Friday 5 September 2014

I came, I saw, I conquered

It was time to leave the surreal landscape of Cappadocia and head onto Konya.

Our first stop on the way through central Anatolia’s hazy plains was Derinkuyu Underground City. This multi-layer city extends to approx 60m below ground and was first built in 8 BC. It is Turkey’s largest excavated underground city, capable of holding approx 20,000 people plus animals and supplies.

The city had heavy stone doors meaning that it could be ‘closed’ to the outside world. Cities like this were used as hiding places in troubled times (for example, Christians escaping persecution from the Roman Empire) and the unique geology of the area means that Derinkuyu (and neighbouring Kaymakli) are excellent examples of underground dwelling.

Visitors have access to about half of the tunnel and room network, letting you see the variety of rooms creating – including chapels, storage rooms, stables, schools and wine presses.

We made our way through the maze of small tunnels connecting the different rooms and working our way down to the 12th level. Fortunately I didn’t feel too claustrophobic (which I had been worried about!) as the place was relatively quiet and the underground rooms were large.
After a little leg stretch, we climbed back into the bus to continue our journey towards our village homestay.
Central Anatolia is a place rich in history - it's not only the place where Atatürk started his revolution, but also the land of whirling dervishes, where Alexander the Great cut the Gordian knot (now a metaphor for solving an impossible problem by cheating or 'thinking outside the box'), where King Midas apparently turned everything to gold and where Julius Caesar said his infamous line "veni, vidi, vici" (I came, I saw, I conquered).

After another little journey we arrived at a caravanserai. These are found frequently along the 'Silk Road' and other trade roads through Asia, North Africa and Southeastern Europe. They are essentially a roadside inn where merchants and their animals could rest along their journey, as well as network with many other international travellers.

The one we visited could hold 5,000 people plus 15,000 camels!

After a wander around I decided to do some shopping - I'd forgotten to pack my harem pants for the trip so bought a new pair...check out the style!

Other fashion choices...

We jumped back in the bus but as our stomachs started rumbling we pulled into a stop for feeding. This time we went for the regional varient of pide...a very very long stretched version!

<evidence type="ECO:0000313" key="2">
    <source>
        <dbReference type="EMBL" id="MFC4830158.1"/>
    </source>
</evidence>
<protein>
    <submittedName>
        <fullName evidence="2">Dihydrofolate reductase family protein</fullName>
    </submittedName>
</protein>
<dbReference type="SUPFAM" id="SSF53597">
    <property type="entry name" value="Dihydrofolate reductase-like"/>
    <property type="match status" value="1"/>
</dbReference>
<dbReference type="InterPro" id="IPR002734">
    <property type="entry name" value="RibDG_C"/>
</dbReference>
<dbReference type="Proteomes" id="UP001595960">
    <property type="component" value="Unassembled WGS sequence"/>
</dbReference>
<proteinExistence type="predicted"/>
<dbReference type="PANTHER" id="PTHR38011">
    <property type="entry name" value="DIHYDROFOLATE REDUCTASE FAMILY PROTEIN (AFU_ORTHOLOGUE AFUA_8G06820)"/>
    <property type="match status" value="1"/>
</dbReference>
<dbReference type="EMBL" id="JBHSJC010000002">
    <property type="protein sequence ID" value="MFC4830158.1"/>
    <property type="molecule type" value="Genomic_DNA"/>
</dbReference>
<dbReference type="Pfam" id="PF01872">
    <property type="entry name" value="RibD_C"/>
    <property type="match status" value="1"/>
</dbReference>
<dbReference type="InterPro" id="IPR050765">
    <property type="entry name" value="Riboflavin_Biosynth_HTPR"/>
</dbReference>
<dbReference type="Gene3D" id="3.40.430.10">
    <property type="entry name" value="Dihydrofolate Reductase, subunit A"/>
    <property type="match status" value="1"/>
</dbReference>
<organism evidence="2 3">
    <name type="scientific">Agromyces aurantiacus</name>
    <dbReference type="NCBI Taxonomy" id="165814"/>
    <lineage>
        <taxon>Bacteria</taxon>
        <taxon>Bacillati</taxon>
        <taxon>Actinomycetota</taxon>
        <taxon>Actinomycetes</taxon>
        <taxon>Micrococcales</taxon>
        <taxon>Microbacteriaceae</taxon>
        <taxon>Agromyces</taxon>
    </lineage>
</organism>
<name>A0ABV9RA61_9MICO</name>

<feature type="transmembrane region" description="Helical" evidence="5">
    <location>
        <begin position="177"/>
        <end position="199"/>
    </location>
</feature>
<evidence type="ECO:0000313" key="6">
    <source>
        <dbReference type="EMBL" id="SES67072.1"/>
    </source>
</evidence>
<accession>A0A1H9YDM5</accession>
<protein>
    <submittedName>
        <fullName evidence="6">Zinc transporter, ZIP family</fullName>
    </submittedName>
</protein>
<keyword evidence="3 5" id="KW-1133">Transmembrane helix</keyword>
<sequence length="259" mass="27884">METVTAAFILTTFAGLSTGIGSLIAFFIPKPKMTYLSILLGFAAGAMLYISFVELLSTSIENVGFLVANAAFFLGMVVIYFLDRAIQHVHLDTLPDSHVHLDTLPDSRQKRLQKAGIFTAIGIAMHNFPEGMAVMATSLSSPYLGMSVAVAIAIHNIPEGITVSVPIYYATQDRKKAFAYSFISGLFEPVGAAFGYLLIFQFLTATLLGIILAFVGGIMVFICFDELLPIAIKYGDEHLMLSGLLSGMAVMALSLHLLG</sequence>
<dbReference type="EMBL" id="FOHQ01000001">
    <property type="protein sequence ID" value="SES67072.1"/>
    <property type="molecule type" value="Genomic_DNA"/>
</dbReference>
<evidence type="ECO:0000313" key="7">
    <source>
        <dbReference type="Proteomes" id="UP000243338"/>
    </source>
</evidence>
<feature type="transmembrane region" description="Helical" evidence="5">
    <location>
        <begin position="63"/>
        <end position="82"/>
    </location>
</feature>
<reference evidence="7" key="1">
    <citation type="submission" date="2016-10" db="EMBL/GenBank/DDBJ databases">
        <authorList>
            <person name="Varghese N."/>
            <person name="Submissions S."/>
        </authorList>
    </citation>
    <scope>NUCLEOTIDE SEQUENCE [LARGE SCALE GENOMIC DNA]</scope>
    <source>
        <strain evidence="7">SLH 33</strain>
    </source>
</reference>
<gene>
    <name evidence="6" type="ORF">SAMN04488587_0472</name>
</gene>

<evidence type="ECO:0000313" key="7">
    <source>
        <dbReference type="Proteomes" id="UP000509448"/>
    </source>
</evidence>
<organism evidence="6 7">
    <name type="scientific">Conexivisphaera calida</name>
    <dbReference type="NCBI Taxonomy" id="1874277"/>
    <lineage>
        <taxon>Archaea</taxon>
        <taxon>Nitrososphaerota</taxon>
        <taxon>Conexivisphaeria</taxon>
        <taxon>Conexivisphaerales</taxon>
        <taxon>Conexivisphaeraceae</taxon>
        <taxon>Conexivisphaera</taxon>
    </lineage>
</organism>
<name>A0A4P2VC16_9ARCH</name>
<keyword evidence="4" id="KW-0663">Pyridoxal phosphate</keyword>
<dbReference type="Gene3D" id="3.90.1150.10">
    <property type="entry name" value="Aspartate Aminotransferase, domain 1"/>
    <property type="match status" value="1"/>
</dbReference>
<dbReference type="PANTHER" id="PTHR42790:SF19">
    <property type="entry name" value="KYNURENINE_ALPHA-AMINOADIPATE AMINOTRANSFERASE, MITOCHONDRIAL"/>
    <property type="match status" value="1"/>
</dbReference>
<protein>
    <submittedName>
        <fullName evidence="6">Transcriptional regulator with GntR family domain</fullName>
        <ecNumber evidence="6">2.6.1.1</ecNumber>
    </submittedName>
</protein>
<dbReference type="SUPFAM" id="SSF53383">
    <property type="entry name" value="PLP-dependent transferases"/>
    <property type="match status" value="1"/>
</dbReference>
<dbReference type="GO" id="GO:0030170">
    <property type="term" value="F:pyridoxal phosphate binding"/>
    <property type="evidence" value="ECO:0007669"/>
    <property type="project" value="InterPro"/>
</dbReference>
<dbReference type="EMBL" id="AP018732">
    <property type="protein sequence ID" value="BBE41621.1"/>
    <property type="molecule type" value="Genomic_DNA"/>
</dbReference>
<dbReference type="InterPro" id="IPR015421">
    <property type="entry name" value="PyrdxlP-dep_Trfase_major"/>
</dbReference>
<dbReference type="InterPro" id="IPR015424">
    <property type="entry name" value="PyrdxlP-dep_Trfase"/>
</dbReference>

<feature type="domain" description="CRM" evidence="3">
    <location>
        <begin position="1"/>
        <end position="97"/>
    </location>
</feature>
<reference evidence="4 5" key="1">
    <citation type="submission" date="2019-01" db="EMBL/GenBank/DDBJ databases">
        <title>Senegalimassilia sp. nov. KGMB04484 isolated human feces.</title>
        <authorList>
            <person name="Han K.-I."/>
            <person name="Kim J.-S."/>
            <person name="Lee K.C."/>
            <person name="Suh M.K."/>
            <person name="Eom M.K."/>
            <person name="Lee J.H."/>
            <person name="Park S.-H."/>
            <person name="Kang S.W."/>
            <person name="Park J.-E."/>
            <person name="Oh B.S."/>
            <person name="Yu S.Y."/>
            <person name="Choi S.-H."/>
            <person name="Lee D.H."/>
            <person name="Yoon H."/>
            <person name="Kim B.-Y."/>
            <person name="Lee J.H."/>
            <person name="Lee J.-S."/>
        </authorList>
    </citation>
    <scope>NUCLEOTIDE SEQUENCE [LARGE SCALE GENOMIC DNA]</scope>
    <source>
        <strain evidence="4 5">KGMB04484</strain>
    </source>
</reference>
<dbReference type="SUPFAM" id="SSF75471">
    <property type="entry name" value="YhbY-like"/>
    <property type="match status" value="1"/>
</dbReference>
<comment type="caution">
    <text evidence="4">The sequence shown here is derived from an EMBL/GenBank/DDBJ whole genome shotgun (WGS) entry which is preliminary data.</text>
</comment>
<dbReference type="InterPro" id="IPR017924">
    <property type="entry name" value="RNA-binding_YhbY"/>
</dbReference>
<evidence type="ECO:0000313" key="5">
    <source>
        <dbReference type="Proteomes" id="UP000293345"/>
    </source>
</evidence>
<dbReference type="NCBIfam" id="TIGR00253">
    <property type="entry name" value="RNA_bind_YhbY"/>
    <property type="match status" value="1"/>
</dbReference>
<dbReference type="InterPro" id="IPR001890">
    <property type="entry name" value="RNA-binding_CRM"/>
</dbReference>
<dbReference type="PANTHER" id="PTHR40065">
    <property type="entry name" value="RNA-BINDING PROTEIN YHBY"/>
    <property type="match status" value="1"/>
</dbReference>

Again, this definitely needed sharing!

Continuing on our journey towards Konya we arrived at Rumi's tomb, a 13th century mausoleum, incuding a mosque, dance hall, dervish living areas, school and tombs. Rumi (his full name is Jalāl ad-Dīn Muhammad Balkhī) was an Islamic philosopher, poet and Sufi mystic from Persia. His peaceful teachings focused on "unlimited tolerance, positive reasoning, goodness, charity and awareness through love." (thanks, wikipedia)

Whilst I'd never actually heard of him until this point, he is considered very important - particularly by Iranians, Turks, Afghans and other central Asian muslims.

He died in 1273 in Konya and his body is in the Green Tomb inside the Mevlana museum's mosque.
Getting ready to go in the mosque!

The site was packed - it is continuously flooded with faithful pilgrims coming to pay homage but in particular on Fridays (today - the most important day of the week in the Islamic faith).
After his death, his son (Sultan Valad) founded the Mevlevi Order (aka the Whirling Dervishes) where the sacred Sufi practice of religious meditative turning (whirling) to music has continued.

Before heading onto our village (Guneysinir) we bought some presents for the family - I picked dates!

But there was time for just one more stop...

This time it was Çatalhöyük - the largest and best-preserved Neolithic site ever found.

This settlement was lived in approx 7500 - 5700 BC and was first excavated in 1958. We visited two of the mounds that this ancient dwelling was hidden beneath.

The site contains only domestic buildings for up to 10,000 people. Interestingly there were no footpaths or streets, but all the mud-brick houses were built together with the rooms accessed through a hole in the ceiling.
The world's oldest salt shaker!

The site was closing so we headed onto our village.

The family we were staying with were lovely - mother, father, sister-in-law and son who were all very welcoming.

The father (Umit) took us for a walk through Guneysinir village where we waved at the children and other residents as the sunset.

Sunflower seeds are a very popular snack

Heading back to their home we helped with setting up for our dinner...

A feast of delicious foods which we ate outside on the porch (with a communal napkin / under-tablecloth!)

As the evening went on we relaxed, listening to the final call to prayer and played cards before crawling onto our mattresses to sleep.

Day 7

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